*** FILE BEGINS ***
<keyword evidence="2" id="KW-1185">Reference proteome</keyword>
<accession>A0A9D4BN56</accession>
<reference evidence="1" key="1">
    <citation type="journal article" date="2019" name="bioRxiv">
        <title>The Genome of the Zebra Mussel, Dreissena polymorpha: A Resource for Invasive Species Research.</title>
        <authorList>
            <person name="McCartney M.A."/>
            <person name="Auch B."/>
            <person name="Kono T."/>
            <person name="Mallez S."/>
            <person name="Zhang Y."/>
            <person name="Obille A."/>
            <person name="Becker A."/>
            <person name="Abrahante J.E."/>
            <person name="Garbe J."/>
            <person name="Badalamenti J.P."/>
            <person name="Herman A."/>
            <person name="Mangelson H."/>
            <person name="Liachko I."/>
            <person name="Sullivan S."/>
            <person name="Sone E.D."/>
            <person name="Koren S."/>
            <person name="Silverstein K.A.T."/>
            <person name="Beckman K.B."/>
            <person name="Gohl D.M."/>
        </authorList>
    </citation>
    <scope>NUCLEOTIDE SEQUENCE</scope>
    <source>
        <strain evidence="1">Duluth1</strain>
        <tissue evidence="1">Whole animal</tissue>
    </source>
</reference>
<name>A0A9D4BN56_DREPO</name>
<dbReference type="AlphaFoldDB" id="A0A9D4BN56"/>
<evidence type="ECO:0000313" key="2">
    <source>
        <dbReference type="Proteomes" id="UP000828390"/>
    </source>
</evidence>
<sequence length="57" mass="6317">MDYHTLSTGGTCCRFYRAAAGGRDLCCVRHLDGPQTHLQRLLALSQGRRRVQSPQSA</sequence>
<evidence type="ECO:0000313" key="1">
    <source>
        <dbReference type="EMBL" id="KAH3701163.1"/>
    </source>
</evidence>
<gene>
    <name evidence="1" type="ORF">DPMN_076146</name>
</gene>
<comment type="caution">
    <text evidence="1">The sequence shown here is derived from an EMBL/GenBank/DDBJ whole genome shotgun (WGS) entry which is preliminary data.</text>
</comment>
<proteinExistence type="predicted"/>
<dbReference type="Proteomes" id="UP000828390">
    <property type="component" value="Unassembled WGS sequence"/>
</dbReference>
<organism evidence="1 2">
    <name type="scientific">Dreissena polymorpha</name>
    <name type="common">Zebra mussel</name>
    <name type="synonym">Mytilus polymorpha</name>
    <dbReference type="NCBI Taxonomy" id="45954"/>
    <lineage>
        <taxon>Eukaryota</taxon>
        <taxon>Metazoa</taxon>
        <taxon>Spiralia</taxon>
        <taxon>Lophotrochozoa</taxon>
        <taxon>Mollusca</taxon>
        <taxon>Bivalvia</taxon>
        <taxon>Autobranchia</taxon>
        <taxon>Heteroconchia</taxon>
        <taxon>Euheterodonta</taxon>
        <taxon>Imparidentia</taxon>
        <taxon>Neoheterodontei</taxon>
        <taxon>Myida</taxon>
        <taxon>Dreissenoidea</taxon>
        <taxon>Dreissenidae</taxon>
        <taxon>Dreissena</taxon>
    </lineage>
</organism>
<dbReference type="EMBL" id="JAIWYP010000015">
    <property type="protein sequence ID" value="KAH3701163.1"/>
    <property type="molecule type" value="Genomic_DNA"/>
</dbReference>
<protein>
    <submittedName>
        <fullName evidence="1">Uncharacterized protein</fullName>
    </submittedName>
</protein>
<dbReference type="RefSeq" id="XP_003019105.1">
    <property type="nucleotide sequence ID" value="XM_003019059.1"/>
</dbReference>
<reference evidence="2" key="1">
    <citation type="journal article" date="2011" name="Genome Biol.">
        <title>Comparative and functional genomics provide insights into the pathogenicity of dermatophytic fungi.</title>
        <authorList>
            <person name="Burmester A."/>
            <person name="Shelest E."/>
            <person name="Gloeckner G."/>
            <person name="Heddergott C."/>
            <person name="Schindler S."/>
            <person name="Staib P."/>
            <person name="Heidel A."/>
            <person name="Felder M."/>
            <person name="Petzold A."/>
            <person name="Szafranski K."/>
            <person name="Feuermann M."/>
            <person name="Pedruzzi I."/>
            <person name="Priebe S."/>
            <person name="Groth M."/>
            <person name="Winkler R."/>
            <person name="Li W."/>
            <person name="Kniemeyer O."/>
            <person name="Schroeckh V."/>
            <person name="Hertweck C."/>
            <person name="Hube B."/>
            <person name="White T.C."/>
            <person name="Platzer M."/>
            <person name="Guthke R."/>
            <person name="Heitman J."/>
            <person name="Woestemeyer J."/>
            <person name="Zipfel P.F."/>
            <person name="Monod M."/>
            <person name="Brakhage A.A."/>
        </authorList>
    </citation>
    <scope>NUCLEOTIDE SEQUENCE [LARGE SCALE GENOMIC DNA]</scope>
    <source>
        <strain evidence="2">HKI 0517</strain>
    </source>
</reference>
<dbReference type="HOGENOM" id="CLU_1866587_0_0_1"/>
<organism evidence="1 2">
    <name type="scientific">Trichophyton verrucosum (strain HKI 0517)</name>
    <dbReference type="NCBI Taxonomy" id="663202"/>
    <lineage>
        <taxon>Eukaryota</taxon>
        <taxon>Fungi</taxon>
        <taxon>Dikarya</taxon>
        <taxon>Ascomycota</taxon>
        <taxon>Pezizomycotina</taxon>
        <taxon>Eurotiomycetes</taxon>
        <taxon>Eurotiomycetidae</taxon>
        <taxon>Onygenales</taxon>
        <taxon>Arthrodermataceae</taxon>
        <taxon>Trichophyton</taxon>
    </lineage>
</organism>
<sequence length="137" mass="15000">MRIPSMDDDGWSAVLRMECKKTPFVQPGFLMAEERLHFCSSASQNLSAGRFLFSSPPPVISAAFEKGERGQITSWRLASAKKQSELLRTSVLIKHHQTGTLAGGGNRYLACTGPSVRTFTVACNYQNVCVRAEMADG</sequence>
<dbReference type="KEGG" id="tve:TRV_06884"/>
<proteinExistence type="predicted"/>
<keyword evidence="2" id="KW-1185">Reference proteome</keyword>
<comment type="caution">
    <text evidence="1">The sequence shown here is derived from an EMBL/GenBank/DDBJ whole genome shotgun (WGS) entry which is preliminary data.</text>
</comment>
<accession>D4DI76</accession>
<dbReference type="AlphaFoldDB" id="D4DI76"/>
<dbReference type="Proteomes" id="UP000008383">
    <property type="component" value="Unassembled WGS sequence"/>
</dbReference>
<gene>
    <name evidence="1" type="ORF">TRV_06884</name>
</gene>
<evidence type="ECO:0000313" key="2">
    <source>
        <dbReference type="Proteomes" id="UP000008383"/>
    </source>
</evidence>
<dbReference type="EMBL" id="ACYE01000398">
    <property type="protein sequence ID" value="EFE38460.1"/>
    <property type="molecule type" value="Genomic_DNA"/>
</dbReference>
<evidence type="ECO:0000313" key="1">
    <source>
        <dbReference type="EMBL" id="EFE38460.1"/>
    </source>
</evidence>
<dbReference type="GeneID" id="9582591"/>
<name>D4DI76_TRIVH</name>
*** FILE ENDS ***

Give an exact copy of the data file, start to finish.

<keyword evidence="2" id="KW-1185">Reference proteome</keyword>
<accession>A0A9D4BN56</accession>
<reference evidence="1" key="1">
    <citation type="journal article" date="2019" name="bioRxiv">
        <title>The Genome of the Zebra Mussel, Dreissena polymorpha: A Resource for Invasive Species Research.</title>
        <authorList>
            <person name="McCartney M.A."/>
            <person name="Auch B."/>
            <person name="Kono T."/>
            <person name="Mallez S."/>
            <person name="Zhang Y."/>
            <person name="Obille A."/>
            <person name="Becker A."/>
            <person name="Abrahante J.E."/>
            <person name="Garbe J."/>
            <person name="Badalamenti J.P."/>
            <person name="Herman A."/>
            <person name="Mangelson H."/>
            <person name="Liachko I."/>
            <person name="Sullivan S."/>
            <person name="Sone E.D."/>
            <person name="Koren S."/>
            <person name="Silverstein K.A.T."/>
            <person name="Beckman K.B."/>
            <person name="Gohl D.M."/>
        </authorList>
    </citation>
    <scope>NUCLEOTIDE SEQUENCE</scope>
    <source>
        <strain evidence="1">Duluth1</strain>
        <tissue evidence="1">Whole animal</tissue>
    </source>
</reference>
<name>A0A9D4BN56_DREPO</name>
<dbReference type="AlphaFoldDB" id="A0A9D4BN56"/>
<evidence type="ECO:0000313" key="2">
    <source>
        <dbReference type="Proteomes" id="UP000828390"/>
    </source>
</evidence>
<sequence length="57" mass="6317">MDYHTLSTGGTCCRFYRAAAGGRDLCCVRHLDGPQTHLQRLLALSQGRRRVQSPQSA</sequence>
<evidence type="ECO:0000313" key="1">
    <source>
        <dbReference type="EMBL" id="KAH3701163.1"/>
    </source>
</evidence>
<gene>
    <name evidence="1" type="ORF">DPMN_076146</name>
</gene>
<comment type="caution">
    <text evidence="1">The sequence shown here is derived from an EMBL/GenBank/DDBJ whole genome shotgun (WGS) entry which is preliminary data.</text>
</comment>
<proteinExistence type="predicted"/>
<dbReference type="Proteomes" id="UP000828390">
    <property type="component" value="Unassembled WGS sequence"/>
</dbReference>
<organism evidence="1 2">
    <name type="scientific">Dreissena polymorpha</name>
    <name type="common">Zebra mussel</name>
    <name type="synonym">Mytilus polymorpha</name>
    <dbReference type="NCBI Taxonomy" id="45954"/>
    <lineage>
        <taxon>Eukaryota</taxon>
        <taxon>Metazoa</taxon>
        <taxon>Spiralia</taxon>
        <taxon>Lophotrochozoa</taxon>
        <taxon>Mollusca</taxon>
        <taxon>Bivalvia</taxon>
        <taxon>Autobranchia</taxon>
        <taxon>Heteroconchia</taxon>
        <taxon>Euheterodonta</taxon>
        <taxon>Imparidentia</taxon>
        <taxon>Neoheterodontei</taxon>
        <taxon>Myida</taxon>
        <taxon>Dreissenoidea</taxon>
        <taxon>Dreissenidae</taxon>
        <taxon>Dreissena</taxon>
    </lineage>
</organism>
<dbReference type="EMBL" id="JAIWYP010000015">
    <property type="protein sequence ID" value="KAH3701163.1"/>
    <property type="molecule type" value="Genomic_DNA"/>
</dbReference>
<protein>
    <submittedName>
        <fullName evidence="1">Uncharacterized protein</fullName>
    </submittedName>
</protein>
<dbReference type="RefSeq" id="XP_003019105.1">
    <property type="nucleotide sequence ID" value="XM_003019059.1"/>
</dbReference>
<reference evidence="2" key="1">
    <citation type="journal article" date="2011" name="Genome Biol.">
        <title>Comparative and functional genomics provide insights into the pathogenicity of dermatophytic fungi.</title>
        <authorList>
            <person name="Burmester A."/>
            <person name="Shelest E."/>
            <person name="Gloeckner G."/>
            <person name="Heddergott C."/>
            <person name="Schindler S."/>
            <person name="Staib P."/>
            <person name="Heidel A."/>
            <person name="Felder M."/>
            <person name="Petzold A."/>
            <person name="Szafranski K."/>
            <person name="Feuermann M."/>
            <person name="Pedruzzi I."/>
            <person name="Priebe S."/>
            <person name="Groth M."/>
            <person name="Winkler R."/>
            <person name="Li W."/>
            <person name="Kniemeyer O."/>
            <person name="Schroeckh V."/>
            <person name="Hertweck C."/>
            <person name="Hube B."/>
            <person name="White T.C."/>
            <person name="Platzer M."/>
            <person name="Guthke R."/>
            <person name="Heitman J."/>
            <person name="Woestemeyer J."/>
            <person name="Zipfel P.F."/>
            <person name="Monod M."/>
            <person name="Brakhage A.A."/>
        </authorList>
    </citation>
    <scope>NUCLEOTIDE SEQUENCE [LARGE SCALE GENOMIC DNA]</scope>
    <source>
        <strain evidence="2">HKI 0517</strain>
    </source>
</reference>
<dbReference type="HOGENOM" id="CLU_1866587_0_0_1"/>
<organism evidence="1 2">
    <name type="scientific">Trichophyton verrucosum (strain HKI 0517)</name>
    <dbReference type="NCBI Taxonomy" id="663202"/>
    <lineage>
        <taxon>Eukaryota</taxon>
        <taxon>Fungi</taxon>
        <taxon>Dikarya</taxon>
        <taxon>Ascomycota</taxon>
        <taxon>Pezizomycotina</taxon>
        <taxon>Eurotiomycetes</taxon>
        <taxon>Eurotiomycetidae</taxon>
        <taxon>Onygenales</taxon>
        <taxon>Arthrodermataceae</taxon>
        <taxon>Trichophyton</taxon>
    </lineage>
</organism>
<sequence length="137" mass="15000">MRIPSMDDDGWSAVLRMECKKTPFVQPGFLMAEERLHFCSSASQNLSAGRFLFSSPPPVISAAFEKGERGQITSWRLASAKKQSELLRTSVLIKHHQTGTLAGGGNRYLACTGPSVRTFTVACNYQNVCVRAEMADG</sequence>
<dbReference type="KEGG" id="tve:TRV_06884"/>
<proteinExistence type="predicted"/>
<keyword evidence="2" id="KW-1185">Reference proteome</keyword>
<comment type="caution">
    <text evidence="1">The sequence shown here is derived from an EMBL/GenBank/DDBJ whole genome shotgun (WGS) entry which is preliminary data.</text>
</comment>
<accession>D4DI76</accession>
<dbReference type="AlphaFoldDB" id="D4DI76"/>
<dbReference type="Proteomes" id="UP000008383">
    <property type="component" value="Unassembled WGS sequence"/>
</dbReference>
<gene>
    <name evidence="1" type="ORF">TRV_06884</name>
</gene>
<evidence type="ECO:0000313" key="2">
    <source>
        <dbReference type="Proteomes" id="UP000008383"/>
    </source>
</evidence>
<dbReference type="EMBL" id="ACYE01000398">
    <property type="protein sequence ID" value="EFE38460.1"/>
    <property type="molecule type" value="Genomic_DNA"/>
</dbReference>
<evidence type="ECO:0000313" key="1">
    <source>
        <dbReference type="EMBL" id="EFE38460.1"/>
    </source>
</evidence>
<dbReference type="GeneID" id="9582591"/>
<name>D4DI76_TRIVH</name>